Elaboration of the myelin sheath involves a precisely ordered sequence of events beginning with the initial ensheathment of the axon, proceeding to formation of multiple loose wrappings and eventually compaction to form the mature multilamellar myelin sheath. These processes imply a temporally regulated program of gene expression in the oligodendrocyte to ensure that the appropriate biochemical components are synthesized in the appropriate proportions at each stage of myelinogenesis. Just before the onset of rapid myelin membrane synthesis the expression of genes of myelin proteins is sharply up-regulated. There is evidence of a coordinated mechanism for synchronous activation of the myelin protein genes. This period of sharp up-regulation of expression of myelin genes is the most vulnerable part of the myelination process and is called the critical period.
Apparently, there are both tissue-specific and stage-specific mechanisms controlling myelin genes. Myelin genes are only expressed in oligodendrocytes and Schwann cells. The expression of the genes is de-
velopmentally regulated and is probably intimately associated with the stage of differentiation of these cells. Control mechanisms are active at the transcrip-tional level. Regulatory regions, including the promoter regions, have been identified for myelin protein genes. Key sites for tissue-specific expression of myelin proteins are clustered near the promoter regions, and within these clusters are several motifs that may be involved in coordinating the regulation of myelin-specific genes. The alternative splicing patterns produced from the primary myelin protein transcripts are also developmentally regulated. The splicing patterns for the different proteins have been shown to change in the course of development.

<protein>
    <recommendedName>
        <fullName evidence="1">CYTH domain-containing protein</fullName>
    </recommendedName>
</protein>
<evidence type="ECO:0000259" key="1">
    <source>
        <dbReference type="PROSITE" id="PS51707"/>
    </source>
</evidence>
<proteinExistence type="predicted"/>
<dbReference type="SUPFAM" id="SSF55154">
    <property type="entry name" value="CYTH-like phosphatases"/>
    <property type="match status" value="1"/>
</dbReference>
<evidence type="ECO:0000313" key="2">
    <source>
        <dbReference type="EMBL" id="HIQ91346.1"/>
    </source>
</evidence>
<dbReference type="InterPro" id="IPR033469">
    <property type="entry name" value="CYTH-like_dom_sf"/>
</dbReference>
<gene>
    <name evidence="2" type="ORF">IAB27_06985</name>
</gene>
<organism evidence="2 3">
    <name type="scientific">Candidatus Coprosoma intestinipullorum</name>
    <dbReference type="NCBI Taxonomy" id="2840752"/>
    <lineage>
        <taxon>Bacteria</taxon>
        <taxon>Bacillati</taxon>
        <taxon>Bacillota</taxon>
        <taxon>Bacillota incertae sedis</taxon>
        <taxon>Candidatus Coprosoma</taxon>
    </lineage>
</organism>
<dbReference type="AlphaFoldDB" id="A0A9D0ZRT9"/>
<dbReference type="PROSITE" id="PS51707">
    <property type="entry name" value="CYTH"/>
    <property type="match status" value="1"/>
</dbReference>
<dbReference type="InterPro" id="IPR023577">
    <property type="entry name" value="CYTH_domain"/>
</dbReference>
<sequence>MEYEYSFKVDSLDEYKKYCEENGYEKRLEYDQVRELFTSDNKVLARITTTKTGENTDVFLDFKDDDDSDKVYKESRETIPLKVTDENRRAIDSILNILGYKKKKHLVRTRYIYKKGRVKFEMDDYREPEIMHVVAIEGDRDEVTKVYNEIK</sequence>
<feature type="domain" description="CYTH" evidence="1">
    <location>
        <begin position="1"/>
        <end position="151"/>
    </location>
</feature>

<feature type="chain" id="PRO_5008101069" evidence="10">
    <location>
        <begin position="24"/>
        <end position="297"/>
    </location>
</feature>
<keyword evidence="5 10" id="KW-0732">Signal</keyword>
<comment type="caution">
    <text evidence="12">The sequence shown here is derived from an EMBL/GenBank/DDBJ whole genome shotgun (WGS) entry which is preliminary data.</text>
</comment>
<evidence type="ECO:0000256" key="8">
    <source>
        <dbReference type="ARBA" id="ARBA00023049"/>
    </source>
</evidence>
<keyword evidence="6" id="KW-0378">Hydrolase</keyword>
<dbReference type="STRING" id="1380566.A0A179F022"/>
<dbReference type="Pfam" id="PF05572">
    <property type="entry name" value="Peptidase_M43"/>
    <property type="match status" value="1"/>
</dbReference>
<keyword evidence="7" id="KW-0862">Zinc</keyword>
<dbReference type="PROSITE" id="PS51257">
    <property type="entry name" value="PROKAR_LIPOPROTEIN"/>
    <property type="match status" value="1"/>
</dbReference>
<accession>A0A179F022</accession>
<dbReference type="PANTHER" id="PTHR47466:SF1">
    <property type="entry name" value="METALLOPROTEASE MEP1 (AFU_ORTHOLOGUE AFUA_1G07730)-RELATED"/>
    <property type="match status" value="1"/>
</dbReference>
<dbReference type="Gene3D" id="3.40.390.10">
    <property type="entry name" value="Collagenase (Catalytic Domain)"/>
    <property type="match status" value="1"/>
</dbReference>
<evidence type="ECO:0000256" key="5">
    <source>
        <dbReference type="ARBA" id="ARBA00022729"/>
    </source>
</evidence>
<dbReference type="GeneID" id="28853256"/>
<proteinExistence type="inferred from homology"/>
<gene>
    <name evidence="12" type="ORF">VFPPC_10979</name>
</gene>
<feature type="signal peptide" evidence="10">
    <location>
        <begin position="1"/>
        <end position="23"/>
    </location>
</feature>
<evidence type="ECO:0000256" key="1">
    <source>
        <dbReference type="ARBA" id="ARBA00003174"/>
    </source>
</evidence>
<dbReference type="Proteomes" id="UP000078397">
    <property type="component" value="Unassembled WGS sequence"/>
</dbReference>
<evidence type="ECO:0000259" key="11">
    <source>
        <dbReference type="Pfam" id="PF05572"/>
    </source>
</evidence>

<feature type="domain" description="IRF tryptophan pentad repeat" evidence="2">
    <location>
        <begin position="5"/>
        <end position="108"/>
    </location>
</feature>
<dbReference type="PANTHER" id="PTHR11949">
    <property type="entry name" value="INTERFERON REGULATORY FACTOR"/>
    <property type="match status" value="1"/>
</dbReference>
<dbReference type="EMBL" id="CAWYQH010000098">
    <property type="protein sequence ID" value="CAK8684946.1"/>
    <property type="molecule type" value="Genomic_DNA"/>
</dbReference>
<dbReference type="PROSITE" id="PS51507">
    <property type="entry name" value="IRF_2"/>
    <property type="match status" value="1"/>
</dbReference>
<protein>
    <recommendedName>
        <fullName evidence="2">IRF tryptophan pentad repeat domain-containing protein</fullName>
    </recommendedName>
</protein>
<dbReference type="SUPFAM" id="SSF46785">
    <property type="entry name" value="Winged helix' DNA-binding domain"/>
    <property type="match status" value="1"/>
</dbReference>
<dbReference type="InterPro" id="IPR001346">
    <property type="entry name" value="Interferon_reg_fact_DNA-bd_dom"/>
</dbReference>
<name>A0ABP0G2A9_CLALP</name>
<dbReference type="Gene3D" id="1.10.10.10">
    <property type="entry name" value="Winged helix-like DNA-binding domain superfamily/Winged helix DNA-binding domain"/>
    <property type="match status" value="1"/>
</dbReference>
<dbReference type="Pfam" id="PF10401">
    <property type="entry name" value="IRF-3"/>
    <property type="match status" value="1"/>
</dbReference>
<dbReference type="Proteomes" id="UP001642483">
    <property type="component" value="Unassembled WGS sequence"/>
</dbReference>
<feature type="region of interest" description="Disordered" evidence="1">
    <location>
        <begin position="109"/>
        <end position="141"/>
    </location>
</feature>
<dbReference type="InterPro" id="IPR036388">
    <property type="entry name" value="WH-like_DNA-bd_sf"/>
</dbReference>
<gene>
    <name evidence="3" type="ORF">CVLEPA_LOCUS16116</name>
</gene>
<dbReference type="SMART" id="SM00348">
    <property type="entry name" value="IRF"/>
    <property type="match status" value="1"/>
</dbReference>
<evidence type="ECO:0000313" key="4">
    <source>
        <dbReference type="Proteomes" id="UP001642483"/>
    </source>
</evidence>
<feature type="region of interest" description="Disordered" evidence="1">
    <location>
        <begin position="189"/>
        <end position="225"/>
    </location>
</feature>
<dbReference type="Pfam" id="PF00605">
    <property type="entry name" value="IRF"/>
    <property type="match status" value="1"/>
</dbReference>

In both the CNS and the PNS, glial cells are influenced to produce myelin by both neuronal targets that they ensheathe and by a range of hormones and growth factors produced by neurons and astrocytes. There is a continuous oligodendrocyte-neuron-astro-cyte interaction in the process of myelination and myelin maintenance.
Proliferation of oligodendrocyte precursor cells depends on electrical activity of neurons. Oligoden-drocyte number is also dependent on number of axons. Differentiation of oligodendroglia has been shown to depend heavily on the presence and the integrity of axons. Gene expression for myelin constituents is modulated by the presence of axons. Within oligodendrocytes, proteins are produced that are thought to be involved in the induction of myeli-nation (e.g., glia-specific surface receptors for differentiation signals), in the initial deposition of the myelin sheath (e.g., axon-glial adhesion molecules), and in its wrapping and compaction around the nerve axon (e.g., structural proteins of compact myelin). A minimal axonal diameter is important for the initiation of myelination. Final myelin sheath thickness is also related to axonal size. This match is reached by local control mechanisms. Therefore, a single oligo-dendrocyte can be associated with several axons of different sizes, the myelin sheaths being thicker for larger axons. Larger axons also have longer inter-nodes.